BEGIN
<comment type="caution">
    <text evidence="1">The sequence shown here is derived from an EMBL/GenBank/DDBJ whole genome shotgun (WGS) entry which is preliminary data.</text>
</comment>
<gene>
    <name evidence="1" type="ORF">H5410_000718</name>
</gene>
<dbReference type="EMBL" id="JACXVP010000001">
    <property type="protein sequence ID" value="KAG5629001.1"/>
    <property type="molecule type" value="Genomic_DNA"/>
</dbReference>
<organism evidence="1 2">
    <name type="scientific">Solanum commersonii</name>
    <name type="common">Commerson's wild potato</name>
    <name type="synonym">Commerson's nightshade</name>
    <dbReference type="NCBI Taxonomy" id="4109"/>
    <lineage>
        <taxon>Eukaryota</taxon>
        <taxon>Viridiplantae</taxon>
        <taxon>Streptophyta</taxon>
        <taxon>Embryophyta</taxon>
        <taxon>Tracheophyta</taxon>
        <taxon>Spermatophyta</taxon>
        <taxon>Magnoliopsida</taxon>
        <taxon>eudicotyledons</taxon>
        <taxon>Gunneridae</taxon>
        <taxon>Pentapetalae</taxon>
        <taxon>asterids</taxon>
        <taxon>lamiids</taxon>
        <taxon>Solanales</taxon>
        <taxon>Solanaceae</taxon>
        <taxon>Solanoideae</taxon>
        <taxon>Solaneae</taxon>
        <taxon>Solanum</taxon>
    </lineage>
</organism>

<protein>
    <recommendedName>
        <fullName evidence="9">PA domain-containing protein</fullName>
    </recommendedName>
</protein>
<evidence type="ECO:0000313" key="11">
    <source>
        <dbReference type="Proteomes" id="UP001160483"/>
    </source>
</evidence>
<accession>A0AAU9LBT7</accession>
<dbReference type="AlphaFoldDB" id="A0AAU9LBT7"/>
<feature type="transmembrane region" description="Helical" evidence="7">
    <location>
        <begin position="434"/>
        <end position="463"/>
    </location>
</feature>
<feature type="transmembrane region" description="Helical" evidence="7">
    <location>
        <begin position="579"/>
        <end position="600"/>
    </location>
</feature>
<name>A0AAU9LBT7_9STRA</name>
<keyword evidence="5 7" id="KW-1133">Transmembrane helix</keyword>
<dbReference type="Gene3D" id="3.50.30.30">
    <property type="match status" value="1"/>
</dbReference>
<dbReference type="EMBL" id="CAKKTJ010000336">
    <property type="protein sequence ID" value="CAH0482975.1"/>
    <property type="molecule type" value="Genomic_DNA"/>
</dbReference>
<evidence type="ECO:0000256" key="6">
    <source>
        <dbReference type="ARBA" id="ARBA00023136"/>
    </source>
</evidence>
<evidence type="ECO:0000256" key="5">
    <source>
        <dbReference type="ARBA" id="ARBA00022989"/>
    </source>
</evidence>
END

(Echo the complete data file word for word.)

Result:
<comment type="caution">
    <text evidence="1">The sequence shown here is derived from an EMBL/GenBank/DDBJ whole genome shotgun (WGS) entry which is preliminary data.</text>
</comment>
<gene>
    <name evidence="1" type="ORF">H5410_000718</name>
</gene>
<dbReference type="EMBL" id="JACXVP010000001">
    <property type="protein sequence ID" value="KAG5629001.1"/>
    <property type="molecule type" value="Genomic_DNA"/>
</dbReference>
<organism evidence="1 2">
    <name type="scientific">Solanum commersonii</name>
    <name type="common">Commerson's wild potato</name>
    <name type="synonym">Commerson's nightshade</name>
    <dbReference type="NCBI Taxonomy" id="4109"/>
    <lineage>
        <taxon>Eukaryota</taxon>
        <taxon>Viridiplantae</taxon>
        <taxon>Streptophyta</taxon>
        <taxon>Embryophyta</taxon>
        <taxon>Tracheophyta</taxon>
        <taxon>Spermatophyta</taxon>
        <taxon>Magnoliopsida</taxon>
        <taxon>eudicotyledons</taxon>
        <taxon>Gunneridae</taxon>
        <taxon>Pentapetalae</taxon>
        <taxon>asterids</taxon>
        <taxon>lamiids</taxon>
        <taxon>Solanales</taxon>
        <taxon>Solanaceae</taxon>
        <taxon>Solanoideae</taxon>
        <taxon>Solaneae</taxon>
        <taxon>Solanum</taxon>
    </lineage>
</organism>

<protein>
    <recommendedName>
        <fullName evidence="9">PA domain-containing protein</fullName>
    </recommendedName>
</protein>
<evidence type="ECO:0000313" key="11">
    <source>
        <dbReference type="Proteomes" id="UP001160483"/>
    </source>
</evidence>
<accession>A0AAU9LBT7</accession>
<dbReference type="AlphaFoldDB" id="A0AAU9LBT7"/>
<feature type="transmembrane region" description="Helical" evidence="7">
    <location>
        <begin position="434"/>
        <end position="463"/>
    </location>
</feature>
<feature type="transmembrane region" description="Helical" evidence="7">
    <location>
        <begin position="579"/>
        <end position="600"/>
    </location>
</feature>
<name>A0AAU9LBT7_9STRA</name>
<keyword evidence="5 7" id="KW-1133">Transmembrane helix</keyword>
<dbReference type="Gene3D" id="3.50.30.30">
    <property type="match status" value="1"/>
</dbReference>
<dbReference type="EMBL" id="CAKKTJ010000336">
    <property type="protein sequence ID" value="CAH0482975.1"/>
    <property type="molecule type" value="Genomic_DNA"/>
</dbReference>
<evidence type="ECO:0000256" key="6">
    <source>
        <dbReference type="ARBA" id="ARBA00023136"/>
    </source>
</evidence>
<evidence type="ECO:0000256" key="5">
    <source>
        <dbReference type="ARBA" id="ARBA00022989"/>
    </source>
</evidence>